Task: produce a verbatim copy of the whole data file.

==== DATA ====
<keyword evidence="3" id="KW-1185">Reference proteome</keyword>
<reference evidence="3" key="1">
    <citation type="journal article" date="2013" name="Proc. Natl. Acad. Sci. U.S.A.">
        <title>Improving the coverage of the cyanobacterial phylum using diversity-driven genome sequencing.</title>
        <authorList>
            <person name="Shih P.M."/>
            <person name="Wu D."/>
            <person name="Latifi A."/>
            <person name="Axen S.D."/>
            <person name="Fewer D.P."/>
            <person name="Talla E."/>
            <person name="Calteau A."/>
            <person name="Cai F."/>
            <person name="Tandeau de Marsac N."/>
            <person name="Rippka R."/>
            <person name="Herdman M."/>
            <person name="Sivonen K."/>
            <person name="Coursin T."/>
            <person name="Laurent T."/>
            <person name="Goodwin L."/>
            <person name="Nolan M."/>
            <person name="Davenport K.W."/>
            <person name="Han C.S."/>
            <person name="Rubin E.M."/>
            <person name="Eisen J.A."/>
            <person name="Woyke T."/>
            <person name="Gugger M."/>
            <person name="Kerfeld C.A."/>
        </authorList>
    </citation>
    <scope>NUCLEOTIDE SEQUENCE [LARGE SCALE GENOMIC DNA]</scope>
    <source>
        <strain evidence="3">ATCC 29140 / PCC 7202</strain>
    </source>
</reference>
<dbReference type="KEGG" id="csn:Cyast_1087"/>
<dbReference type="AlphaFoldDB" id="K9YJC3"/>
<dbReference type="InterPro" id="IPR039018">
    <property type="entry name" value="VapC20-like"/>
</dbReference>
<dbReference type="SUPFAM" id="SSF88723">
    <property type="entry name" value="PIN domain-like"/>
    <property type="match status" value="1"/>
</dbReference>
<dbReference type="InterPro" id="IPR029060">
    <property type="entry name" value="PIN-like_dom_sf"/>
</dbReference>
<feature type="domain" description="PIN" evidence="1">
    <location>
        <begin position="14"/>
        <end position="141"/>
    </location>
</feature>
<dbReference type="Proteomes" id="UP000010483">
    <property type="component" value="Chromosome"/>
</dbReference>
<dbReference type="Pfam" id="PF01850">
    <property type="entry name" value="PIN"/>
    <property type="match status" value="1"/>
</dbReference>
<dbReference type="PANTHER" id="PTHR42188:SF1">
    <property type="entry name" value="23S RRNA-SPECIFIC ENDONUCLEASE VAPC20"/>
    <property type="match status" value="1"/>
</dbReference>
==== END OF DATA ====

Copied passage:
<keyword evidence="3" id="KW-1185">Reference proteome</keyword>
<reference evidence="3" key="1">
    <citation type="journal article" date="2013" name="Proc. Natl. Acad. Sci. U.S.A.">
        <title>Improving the coverage of the cyanobacterial phylum using diversity-driven genome sequencing.</title>
        <authorList>
            <person name="Shih P.M."/>
            <person name="Wu D."/>
            <person name="Latifi A."/>
            <person name="Axen S.D."/>
            <person name="Fewer D.P."/>
            <person name="Talla E."/>
            <person name="Calteau A."/>
            <person name="Cai F."/>
            <person name="Tandeau de Marsac N."/>
            <person name="Rippka R."/>
            <person name="Herdman M."/>
            <person name="Sivonen K."/>
            <person name="Coursin T."/>
            <person name="Laurent T."/>
            <person name="Goodwin L."/>
            <person name="Nolan M."/>
            <person name="Davenport K.W."/>
            <person name="Han C.S."/>
            <person name="Rubin E.M."/>
            <person name="Eisen J.A."/>
            <person name="Woyke T."/>
            <person name="Gugger M."/>
            <person name="Kerfeld C.A."/>
        </authorList>
    </citation>
    <scope>NUCLEOTIDE SEQUENCE [LARGE SCALE GENOMIC DNA]</scope>
    <source>
        <strain evidence="3">ATCC 29140 / PCC 7202</strain>
    </source>
</reference>
<dbReference type="KEGG" id="csn:Cyast_1087"/>
<dbReference type="AlphaFoldDB" id="K9YJC3"/>
<dbReference type="InterPro" id="IPR039018">
    <property type="entry name" value="VapC20-like"/>
</dbReference>
<dbReference type="SUPFAM" id="SSF88723">
    <property type="entry name" value="PIN domain-like"/>
    <property type="match status" value="1"/>
</dbReference>
<dbReference type="InterPro" id="IPR029060">
    <property type="entry name" value="PIN-like_dom_sf"/>
</dbReference>
<feature type="domain" description="PIN" evidence="1">
    <location>
        <begin position="14"/>
        <end position="141"/>
    </location>
</feature>
<dbReference type="Proteomes" id="UP000010483">
    <property type="component" value="Chromosome"/>
</dbReference>
<dbReference type="Pfam" id="PF01850">
    <property type="entry name" value="PIN"/>
    <property type="match status" value="1"/>
</dbReference>
<dbReference type="PANTHER" id="PTHR42188:SF1">
    <property type="entry name" value="23S RRNA-SPECIFIC ENDONUCLEASE VAPC20"/>
    <property type="match status" value="1"/>
</dbReference>